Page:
For example, one very difficult situation is when a skill tries to direct a user down a certain path and the user decides to go in a different direction. Generally, a developer curses and builds a ton of logic to handle the new branch. The Controls Framework handles it instead with minimal code.

Check out the documentation I linked to in the first paragraph of this section, but certainly the best way to think about Controls Framework is that it acts as a controller to route what are… well, not views, but not all that different either. The Controls Framework also has built-in controls for handling common situations like requesting a quantity.

Alexa for Apps

  • In preview everywhere
  • Users can invoke applications from Alexa

Alexa for Apps connects skills and mobile apps connect so that a user can start an interaction with an application inside a skill. It is similar to functionality that Google Assistant has had for a while, although I’m unclear how much adoption the Assistant functionality has (I’ve never seen it in action).

Amazon gives a few examples, such as starting a search on Twitter or loading up videos on TikTok.

At first, this functionality seems boring. Why would I go to the Alexa app on my phone, open it, ask for another app? Except… Alexa for Apps isn’t about that interaction flow. It is instead when I have my Echo Buds (or, personally, my Jabra Elite) on and I invoke Alexa. That is much more interesting. And more interesting to Amazon, too, because it short-circuits Google or Apple.

Customer Behavior Metrics

  • In beta in US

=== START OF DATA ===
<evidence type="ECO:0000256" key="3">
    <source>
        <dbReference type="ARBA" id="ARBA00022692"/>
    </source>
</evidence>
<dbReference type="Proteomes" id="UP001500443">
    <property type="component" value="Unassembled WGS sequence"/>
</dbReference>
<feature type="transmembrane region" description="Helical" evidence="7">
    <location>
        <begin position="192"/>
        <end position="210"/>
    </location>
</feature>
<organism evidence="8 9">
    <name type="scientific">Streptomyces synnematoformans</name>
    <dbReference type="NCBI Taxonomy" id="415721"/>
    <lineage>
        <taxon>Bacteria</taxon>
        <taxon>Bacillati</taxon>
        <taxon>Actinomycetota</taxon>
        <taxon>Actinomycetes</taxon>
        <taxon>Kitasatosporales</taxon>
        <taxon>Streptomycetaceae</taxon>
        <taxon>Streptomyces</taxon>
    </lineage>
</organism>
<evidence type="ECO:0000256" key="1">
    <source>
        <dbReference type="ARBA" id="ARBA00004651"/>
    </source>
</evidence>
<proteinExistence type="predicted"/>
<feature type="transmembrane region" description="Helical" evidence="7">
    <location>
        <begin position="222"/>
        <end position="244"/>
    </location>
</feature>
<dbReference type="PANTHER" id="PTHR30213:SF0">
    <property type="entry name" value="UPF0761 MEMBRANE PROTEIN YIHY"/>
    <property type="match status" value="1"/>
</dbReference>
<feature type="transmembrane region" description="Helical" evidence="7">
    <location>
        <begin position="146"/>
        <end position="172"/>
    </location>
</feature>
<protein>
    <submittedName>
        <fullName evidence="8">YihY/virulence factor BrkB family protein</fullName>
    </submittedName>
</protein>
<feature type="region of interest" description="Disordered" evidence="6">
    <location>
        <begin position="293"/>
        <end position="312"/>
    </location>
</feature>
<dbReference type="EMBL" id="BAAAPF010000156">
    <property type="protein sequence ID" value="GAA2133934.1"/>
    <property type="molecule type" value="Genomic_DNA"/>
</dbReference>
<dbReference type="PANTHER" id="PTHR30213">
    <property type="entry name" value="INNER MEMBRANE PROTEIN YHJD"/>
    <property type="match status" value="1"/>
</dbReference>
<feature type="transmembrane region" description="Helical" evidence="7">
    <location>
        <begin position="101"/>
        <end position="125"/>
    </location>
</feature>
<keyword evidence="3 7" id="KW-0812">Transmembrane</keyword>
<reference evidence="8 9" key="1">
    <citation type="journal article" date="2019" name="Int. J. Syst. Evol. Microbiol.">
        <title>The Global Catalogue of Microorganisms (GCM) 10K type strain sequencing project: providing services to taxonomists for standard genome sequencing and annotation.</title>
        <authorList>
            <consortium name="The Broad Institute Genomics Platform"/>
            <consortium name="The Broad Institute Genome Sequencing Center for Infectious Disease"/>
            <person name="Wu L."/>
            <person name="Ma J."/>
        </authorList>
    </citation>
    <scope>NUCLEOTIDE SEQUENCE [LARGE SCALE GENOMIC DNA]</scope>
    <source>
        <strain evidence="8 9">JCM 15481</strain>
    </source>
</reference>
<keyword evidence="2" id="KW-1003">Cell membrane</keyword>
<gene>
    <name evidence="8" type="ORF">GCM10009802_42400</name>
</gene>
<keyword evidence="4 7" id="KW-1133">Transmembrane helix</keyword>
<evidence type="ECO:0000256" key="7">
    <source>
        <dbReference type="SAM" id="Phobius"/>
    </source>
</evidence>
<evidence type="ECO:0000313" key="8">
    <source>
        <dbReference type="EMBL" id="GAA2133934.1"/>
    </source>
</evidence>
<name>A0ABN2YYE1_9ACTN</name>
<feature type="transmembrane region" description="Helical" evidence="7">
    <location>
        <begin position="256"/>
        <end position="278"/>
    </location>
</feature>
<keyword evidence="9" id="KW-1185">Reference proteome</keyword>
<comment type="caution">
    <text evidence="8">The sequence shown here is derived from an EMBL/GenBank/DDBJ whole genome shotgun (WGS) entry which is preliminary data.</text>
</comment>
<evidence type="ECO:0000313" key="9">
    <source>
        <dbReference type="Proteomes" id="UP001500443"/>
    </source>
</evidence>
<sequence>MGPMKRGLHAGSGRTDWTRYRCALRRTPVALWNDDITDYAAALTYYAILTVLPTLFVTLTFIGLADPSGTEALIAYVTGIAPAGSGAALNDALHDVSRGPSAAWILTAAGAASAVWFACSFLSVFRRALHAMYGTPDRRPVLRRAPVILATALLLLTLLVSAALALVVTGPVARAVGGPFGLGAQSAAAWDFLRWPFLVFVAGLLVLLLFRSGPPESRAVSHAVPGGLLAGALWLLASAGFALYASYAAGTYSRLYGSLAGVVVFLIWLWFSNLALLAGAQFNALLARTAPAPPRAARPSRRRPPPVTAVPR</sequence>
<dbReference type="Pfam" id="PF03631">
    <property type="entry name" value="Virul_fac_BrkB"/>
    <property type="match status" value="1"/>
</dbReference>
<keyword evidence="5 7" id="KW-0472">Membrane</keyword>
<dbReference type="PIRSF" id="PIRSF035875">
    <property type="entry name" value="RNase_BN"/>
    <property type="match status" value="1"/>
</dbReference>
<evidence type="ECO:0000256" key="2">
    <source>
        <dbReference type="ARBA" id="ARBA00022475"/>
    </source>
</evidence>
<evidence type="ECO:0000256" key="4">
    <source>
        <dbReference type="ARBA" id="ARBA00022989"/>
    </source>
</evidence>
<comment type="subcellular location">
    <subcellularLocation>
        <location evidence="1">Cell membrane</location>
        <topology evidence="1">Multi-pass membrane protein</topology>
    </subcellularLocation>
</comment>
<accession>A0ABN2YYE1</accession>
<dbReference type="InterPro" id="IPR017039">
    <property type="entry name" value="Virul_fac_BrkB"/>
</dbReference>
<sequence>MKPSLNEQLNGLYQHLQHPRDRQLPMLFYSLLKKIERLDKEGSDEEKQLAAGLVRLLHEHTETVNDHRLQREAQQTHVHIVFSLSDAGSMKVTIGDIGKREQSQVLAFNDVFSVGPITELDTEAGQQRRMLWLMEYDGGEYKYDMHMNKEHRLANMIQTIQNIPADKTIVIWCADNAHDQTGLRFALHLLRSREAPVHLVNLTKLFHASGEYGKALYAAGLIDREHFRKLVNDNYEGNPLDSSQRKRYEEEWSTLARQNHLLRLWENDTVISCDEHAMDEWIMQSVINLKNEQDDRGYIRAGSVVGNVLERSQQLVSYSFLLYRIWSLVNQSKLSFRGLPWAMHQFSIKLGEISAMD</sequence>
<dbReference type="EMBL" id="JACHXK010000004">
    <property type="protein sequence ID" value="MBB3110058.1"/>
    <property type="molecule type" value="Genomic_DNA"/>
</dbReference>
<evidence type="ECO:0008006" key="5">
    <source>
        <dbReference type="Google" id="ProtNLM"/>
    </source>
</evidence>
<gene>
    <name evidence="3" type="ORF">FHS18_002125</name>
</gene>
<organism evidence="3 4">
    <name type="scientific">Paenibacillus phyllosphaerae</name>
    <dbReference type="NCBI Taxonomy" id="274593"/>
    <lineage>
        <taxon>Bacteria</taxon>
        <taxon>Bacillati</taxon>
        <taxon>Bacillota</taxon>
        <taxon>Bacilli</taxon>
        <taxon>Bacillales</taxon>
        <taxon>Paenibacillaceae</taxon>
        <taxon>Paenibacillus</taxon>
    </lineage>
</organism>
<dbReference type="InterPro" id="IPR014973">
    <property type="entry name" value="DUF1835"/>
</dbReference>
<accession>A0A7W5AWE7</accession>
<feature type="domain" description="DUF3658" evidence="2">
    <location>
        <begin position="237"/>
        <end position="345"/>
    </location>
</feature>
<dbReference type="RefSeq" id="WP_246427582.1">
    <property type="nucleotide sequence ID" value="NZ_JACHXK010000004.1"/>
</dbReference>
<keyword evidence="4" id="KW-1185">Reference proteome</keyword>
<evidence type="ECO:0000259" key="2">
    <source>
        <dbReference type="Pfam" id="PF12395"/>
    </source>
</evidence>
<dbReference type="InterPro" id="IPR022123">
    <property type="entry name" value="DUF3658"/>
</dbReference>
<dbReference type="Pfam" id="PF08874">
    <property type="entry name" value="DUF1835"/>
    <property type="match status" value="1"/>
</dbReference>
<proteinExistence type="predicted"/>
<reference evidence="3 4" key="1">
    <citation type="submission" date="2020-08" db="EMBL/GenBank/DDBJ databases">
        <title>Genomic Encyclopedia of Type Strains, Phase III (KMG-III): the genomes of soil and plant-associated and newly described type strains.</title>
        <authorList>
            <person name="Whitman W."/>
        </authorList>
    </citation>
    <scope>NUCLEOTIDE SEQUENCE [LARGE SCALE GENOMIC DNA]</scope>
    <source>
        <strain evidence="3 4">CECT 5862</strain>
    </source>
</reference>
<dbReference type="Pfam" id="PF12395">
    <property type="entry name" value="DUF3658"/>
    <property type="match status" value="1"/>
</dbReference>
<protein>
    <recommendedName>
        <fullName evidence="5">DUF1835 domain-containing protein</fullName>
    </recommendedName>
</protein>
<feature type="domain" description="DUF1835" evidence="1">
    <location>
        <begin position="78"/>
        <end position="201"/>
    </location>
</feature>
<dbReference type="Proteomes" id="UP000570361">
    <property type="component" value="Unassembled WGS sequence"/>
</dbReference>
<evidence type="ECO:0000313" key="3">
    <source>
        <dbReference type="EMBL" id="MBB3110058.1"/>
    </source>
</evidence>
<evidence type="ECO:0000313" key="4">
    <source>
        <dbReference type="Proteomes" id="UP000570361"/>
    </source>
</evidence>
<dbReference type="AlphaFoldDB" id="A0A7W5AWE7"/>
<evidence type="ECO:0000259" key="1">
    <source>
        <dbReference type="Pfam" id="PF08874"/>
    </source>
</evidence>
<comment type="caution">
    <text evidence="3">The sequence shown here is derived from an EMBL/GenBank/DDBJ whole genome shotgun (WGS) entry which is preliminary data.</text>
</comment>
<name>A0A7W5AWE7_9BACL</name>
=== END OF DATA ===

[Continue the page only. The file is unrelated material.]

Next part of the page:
• See how often users interrupt your skill response
  • See how often users terminate a skill prematurely
  • See how oftne users request something that you can’t handle

There isn’t much to say about Customer Behavior Metrics that the bullet points don’t already. Welcome additions, though.

Multi Value Slots

  • In beta in English

You can now specify that a user might specify multiple values for the same slot, such as “I want red, blue, and green marbles.” You have to specify that a slot can accept multiple values, but that’s about all. This will help reduce the unnecessarily tedious “I want {color_1}, {color_2}, {color_3}” utterances that only ever saw invocation.

Alexa Skills Kit (ASK) Toolkit for Visual Studio Code

Okay, this looks amazing. I might, might have to switch back to Code from WebStorm. You can preview APL inside of Code and do local debugging. Although, do note that you can integrate local debugging with other IDEs

New APL Features

I’ll be honest: I don’t use APL too often. However, the new improvements look really good. What I like the most is JSX for APL. New features such as text boxes and new gestures can open up new interactions, however.

(Speaking of, there is also the Alexa Web API for Games, but I don’t build games, so I don’t expect to spend much time with it.)